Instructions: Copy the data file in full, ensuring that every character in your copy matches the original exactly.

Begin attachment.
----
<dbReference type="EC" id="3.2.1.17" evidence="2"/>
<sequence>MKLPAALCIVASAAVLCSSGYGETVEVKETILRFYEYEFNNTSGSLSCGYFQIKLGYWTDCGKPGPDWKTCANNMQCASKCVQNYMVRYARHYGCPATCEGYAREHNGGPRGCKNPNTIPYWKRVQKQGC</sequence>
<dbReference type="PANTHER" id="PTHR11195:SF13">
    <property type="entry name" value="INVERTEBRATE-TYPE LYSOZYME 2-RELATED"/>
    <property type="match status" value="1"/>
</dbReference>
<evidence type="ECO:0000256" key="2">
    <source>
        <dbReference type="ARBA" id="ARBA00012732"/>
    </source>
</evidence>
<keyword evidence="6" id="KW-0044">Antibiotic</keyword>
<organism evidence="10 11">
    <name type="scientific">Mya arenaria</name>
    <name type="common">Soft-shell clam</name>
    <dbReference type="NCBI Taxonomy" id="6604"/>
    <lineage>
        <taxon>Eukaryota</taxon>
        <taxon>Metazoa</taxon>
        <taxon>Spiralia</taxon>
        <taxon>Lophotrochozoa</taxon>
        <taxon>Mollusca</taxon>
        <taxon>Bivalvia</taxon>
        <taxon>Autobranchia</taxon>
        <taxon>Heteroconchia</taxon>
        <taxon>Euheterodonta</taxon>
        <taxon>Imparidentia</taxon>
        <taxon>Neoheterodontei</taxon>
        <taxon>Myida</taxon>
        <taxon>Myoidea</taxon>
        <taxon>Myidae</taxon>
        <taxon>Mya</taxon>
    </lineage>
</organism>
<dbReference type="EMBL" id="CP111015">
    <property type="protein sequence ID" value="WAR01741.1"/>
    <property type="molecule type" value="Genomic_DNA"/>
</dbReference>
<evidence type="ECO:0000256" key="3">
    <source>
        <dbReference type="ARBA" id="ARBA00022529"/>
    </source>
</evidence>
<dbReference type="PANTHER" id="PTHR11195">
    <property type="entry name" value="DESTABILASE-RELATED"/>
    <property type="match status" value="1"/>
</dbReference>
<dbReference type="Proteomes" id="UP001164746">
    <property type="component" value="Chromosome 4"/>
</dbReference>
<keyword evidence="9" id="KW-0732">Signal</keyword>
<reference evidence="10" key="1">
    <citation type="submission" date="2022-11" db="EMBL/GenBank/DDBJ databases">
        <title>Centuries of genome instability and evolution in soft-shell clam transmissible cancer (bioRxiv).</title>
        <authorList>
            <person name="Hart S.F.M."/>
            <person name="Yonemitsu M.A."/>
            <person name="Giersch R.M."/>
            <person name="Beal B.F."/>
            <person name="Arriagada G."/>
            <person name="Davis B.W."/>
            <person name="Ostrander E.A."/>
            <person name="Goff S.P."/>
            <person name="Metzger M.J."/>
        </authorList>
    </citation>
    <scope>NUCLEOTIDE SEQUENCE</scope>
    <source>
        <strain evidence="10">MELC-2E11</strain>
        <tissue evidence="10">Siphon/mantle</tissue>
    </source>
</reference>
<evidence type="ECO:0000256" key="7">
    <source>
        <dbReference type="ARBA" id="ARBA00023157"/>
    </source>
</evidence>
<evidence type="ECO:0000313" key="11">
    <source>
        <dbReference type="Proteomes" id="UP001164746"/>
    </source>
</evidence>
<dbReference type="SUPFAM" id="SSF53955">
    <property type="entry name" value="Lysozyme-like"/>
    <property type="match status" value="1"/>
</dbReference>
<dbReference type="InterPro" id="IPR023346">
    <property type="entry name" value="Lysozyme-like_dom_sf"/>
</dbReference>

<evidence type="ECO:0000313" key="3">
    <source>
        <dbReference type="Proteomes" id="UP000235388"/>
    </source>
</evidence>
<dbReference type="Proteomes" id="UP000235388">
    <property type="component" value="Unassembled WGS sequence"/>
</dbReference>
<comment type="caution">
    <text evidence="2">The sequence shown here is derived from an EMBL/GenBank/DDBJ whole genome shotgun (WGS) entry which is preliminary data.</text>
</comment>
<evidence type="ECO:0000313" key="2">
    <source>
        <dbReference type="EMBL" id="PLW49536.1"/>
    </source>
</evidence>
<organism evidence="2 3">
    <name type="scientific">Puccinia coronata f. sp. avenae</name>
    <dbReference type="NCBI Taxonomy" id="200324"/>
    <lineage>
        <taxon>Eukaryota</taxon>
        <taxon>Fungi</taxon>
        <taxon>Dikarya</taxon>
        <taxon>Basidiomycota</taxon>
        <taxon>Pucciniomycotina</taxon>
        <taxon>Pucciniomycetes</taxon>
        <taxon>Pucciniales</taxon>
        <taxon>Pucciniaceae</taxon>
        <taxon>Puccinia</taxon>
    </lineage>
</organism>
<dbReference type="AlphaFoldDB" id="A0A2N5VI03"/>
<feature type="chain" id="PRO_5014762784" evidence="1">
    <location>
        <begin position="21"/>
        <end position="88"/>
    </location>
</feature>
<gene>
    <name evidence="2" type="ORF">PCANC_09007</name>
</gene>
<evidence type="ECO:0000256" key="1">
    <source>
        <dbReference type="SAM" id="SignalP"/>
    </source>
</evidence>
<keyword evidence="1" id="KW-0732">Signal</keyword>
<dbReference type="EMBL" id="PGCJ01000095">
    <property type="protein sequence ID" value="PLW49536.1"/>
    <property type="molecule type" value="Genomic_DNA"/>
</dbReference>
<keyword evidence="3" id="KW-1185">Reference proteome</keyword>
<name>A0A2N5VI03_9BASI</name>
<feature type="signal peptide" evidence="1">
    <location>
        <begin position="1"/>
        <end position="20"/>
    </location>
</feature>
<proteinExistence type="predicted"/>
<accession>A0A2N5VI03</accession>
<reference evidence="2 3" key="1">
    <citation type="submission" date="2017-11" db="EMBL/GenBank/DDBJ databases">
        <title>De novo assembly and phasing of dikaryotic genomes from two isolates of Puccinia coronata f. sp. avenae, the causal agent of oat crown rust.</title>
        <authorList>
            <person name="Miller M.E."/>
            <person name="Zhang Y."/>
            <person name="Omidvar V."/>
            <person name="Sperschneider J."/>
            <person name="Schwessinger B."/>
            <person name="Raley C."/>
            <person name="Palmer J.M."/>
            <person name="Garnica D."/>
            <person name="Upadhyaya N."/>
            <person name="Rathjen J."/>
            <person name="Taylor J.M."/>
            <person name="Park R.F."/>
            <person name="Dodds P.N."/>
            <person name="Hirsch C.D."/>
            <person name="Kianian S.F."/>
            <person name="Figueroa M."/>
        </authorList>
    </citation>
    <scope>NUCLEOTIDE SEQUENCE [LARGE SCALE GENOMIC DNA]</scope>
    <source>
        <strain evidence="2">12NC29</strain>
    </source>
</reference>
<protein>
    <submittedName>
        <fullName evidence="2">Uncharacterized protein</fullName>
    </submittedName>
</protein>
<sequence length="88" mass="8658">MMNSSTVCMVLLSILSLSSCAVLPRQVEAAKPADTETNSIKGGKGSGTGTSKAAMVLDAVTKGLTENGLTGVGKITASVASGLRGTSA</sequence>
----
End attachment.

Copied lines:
<dbReference type="EC" id="3.2.1.17" evidence="2"/>
<sequence>MKLPAALCIVASAAVLCSSGYGETVEVKETILRFYEYEFNNTSGSLSCGYFQIKLGYWTDCGKPGPDWKTCANNMQCASKCVQNYMVRYARHYGCPATCEGYAREHNGGPRGCKNPNTIPYWKRVQKQGC</sequence>
<dbReference type="PANTHER" id="PTHR11195:SF13">
    <property type="entry name" value="INVERTEBRATE-TYPE LYSOZYME 2-RELATED"/>
    <property type="match status" value="1"/>
</dbReference>
<evidence type="ECO:0000256" key="2">
    <source>
        <dbReference type="ARBA" id="ARBA00012732"/>
    </source>
</evidence>
<keyword evidence="6" id="KW-0044">Antibiotic</keyword>
<organism evidence="10 11">
    <name type="scientific">Mya arenaria</name>
    <name type="common">Soft-shell clam</name>
    <dbReference type="NCBI Taxonomy" id="6604"/>
    <lineage>
        <taxon>Eukaryota</taxon>
        <taxon>Metazoa</taxon>
        <taxon>Spiralia</taxon>
        <taxon>Lophotrochozoa</taxon>
        <taxon>Mollusca</taxon>
        <taxon>Bivalvia</taxon>
        <taxon>Autobranchia</taxon>
        <taxon>Heteroconchia</taxon>
        <taxon>Euheterodonta</taxon>
        <taxon>Imparidentia</taxon>
        <taxon>Neoheterodontei</taxon>
        <taxon>Myida</taxon>
        <taxon>Myoidea</taxon>
        <taxon>Myidae</taxon>
        <taxon>Mya</taxon>
    </lineage>
</organism>
<dbReference type="EMBL" id="CP111015">
    <property type="protein sequence ID" value="WAR01741.1"/>
    <property type="molecule type" value="Genomic_DNA"/>
</dbReference>
<evidence type="ECO:0000256" key="3">
    <source>
        <dbReference type="ARBA" id="ARBA00022529"/>
    </source>
</evidence>
<dbReference type="PANTHER" id="PTHR11195">
    <property type="entry name" value="DESTABILASE-RELATED"/>
    <property type="match status" value="1"/>
</dbReference>
<dbReference type="Proteomes" id="UP001164746">
    <property type="component" value="Chromosome 4"/>
</dbReference>
<keyword evidence="9" id="KW-0732">Signal</keyword>
<reference evidence="10" key="1">
    <citation type="submission" date="2022-11" db="EMBL/GenBank/DDBJ databases">
        <title>Centuries of genome instability and evolution in soft-shell clam transmissible cancer (bioRxiv).</title>
        <authorList>
            <person name="Hart S.F.M."/>
            <person name="Yonemitsu M.A."/>
            <person name="Giersch R.M."/>
            <person name="Beal B.F."/>
            <person name="Arriagada G."/>
            <person name="Davis B.W."/>
            <person name="Ostrander E.A."/>
            <person name="Goff S.P."/>
            <person name="Metzger M.J."/>
        </authorList>
    </citation>
    <scope>NUCLEOTIDE SEQUENCE</scope>
    <source>
        <strain evidence="10">MELC-2E11</strain>
        <tissue evidence="10">Siphon/mantle</tissue>
    </source>
</reference>
<evidence type="ECO:0000256" key="7">
    <source>
        <dbReference type="ARBA" id="ARBA00023157"/>
    </source>
</evidence>
<evidence type="ECO:0000313" key="11">
    <source>
        <dbReference type="Proteomes" id="UP001164746"/>
    </source>
</evidence>
<dbReference type="SUPFAM" id="SSF53955">
    <property type="entry name" value="Lysozyme-like"/>
    <property type="match status" value="1"/>
</dbReference>
<dbReference type="InterPro" id="IPR023346">
    <property type="entry name" value="Lysozyme-like_dom_sf"/>
</dbReference>

<evidence type="ECO:0000313" key="3">
    <source>
        <dbReference type="Proteomes" id="UP000235388"/>
    </source>
</evidence>
<dbReference type="Proteomes" id="UP000235388">
    <property type="component" value="Unassembled WGS sequence"/>
</dbReference>
<comment type="caution">
    <text evidence="2">The sequence shown here is derived from an EMBL/GenBank/DDBJ whole genome shotgun (WGS) entry which is preliminary data.</text>
</comment>
<evidence type="ECO:0000313" key="2">
    <source>
        <dbReference type="EMBL" id="PLW49536.1"/>
    </source>
</evidence>
<organism evidence="2 3">
    <name type="scientific">Puccinia coronata f. sp. avenae</name>
    <dbReference type="NCBI Taxonomy" id="200324"/>
    <lineage>
        <taxon>Eukaryota</taxon>
        <taxon>Fungi</taxon>
        <taxon>Dikarya</taxon>
        <taxon>Basidiomycota</taxon>
        <taxon>Pucciniomycotina</taxon>
        <taxon>Pucciniomycetes</taxon>
        <taxon>Pucciniales</taxon>
        <taxon>Pucciniaceae</taxon>
        <taxon>Puccinia</taxon>
    </lineage>
</organism>
<dbReference type="AlphaFoldDB" id="A0A2N5VI03"/>
<feature type="chain" id="PRO_5014762784" evidence="1">
    <location>
        <begin position="21"/>
        <end position="88"/>
    </location>
</feature>
<gene>
    <name evidence="2" type="ORF">PCANC_09007</name>
</gene>
<evidence type="ECO:0000256" key="1">
    <source>
        <dbReference type="SAM" id="SignalP"/>
    </source>
</evidence>
<keyword evidence="1" id="KW-0732">Signal</keyword>
<dbReference type="EMBL" id="PGCJ01000095">
    <property type="protein sequence ID" value="PLW49536.1"/>
    <property type="molecule type" value="Genomic_DNA"/>
</dbReference>
<keyword evidence="3" id="KW-1185">Reference proteome</keyword>
<name>A0A2N5VI03_9BASI</name>
<feature type="signal peptide" evidence="1">
    <location>
        <begin position="1"/>
        <end position="20"/>
    </location>
</feature>
<proteinExistence type="predicted"/>
<accession>A0A2N5VI03</accession>
<reference evidence="2 3" key="1">
    <citation type="submission" date="2017-11" db="EMBL/GenBank/DDBJ databases">
        <title>De novo assembly and phasing of dikaryotic genomes from two isolates of Puccinia coronata f. sp. avenae, the causal agent of oat crown rust.</title>
        <authorList>
            <person name="Miller M.E."/>
            <person name="Zhang Y."/>
            <person name="Omidvar V."/>
            <person name="Sperschneider J."/>
            <person name="Schwessinger B."/>
            <person name="Raley C."/>
            <person name="Palmer J.M."/>
            <person name="Garnica D."/>
            <person name="Upadhyaya N."/>
            <person name="Rathjen J."/>
            <person name="Taylor J.M."/>
            <person name="Park R.F."/>
            <person name="Dodds P.N."/>
            <person name="Hirsch C.D."/>
            <person name="Kianian S.F."/>
            <person name="Figueroa M."/>
        </authorList>
    </citation>
    <scope>NUCLEOTIDE SEQUENCE [LARGE SCALE GENOMIC DNA]</scope>
    <source>
        <strain evidence="2">12NC29</strain>
    </source>
</reference>
<protein>
    <submittedName>
        <fullName evidence="2">Uncharacterized protein</fullName>
    </submittedName>
</protein>
<sequence length="88" mass="8658">MMNSSTVCMVLLSILSLSSCAVLPRQVEAAKPADTETNSIKGGKGSGTGTSKAAMVLDAVTKGLTENGLTGVGKITASVASGLRGTSA</sequence>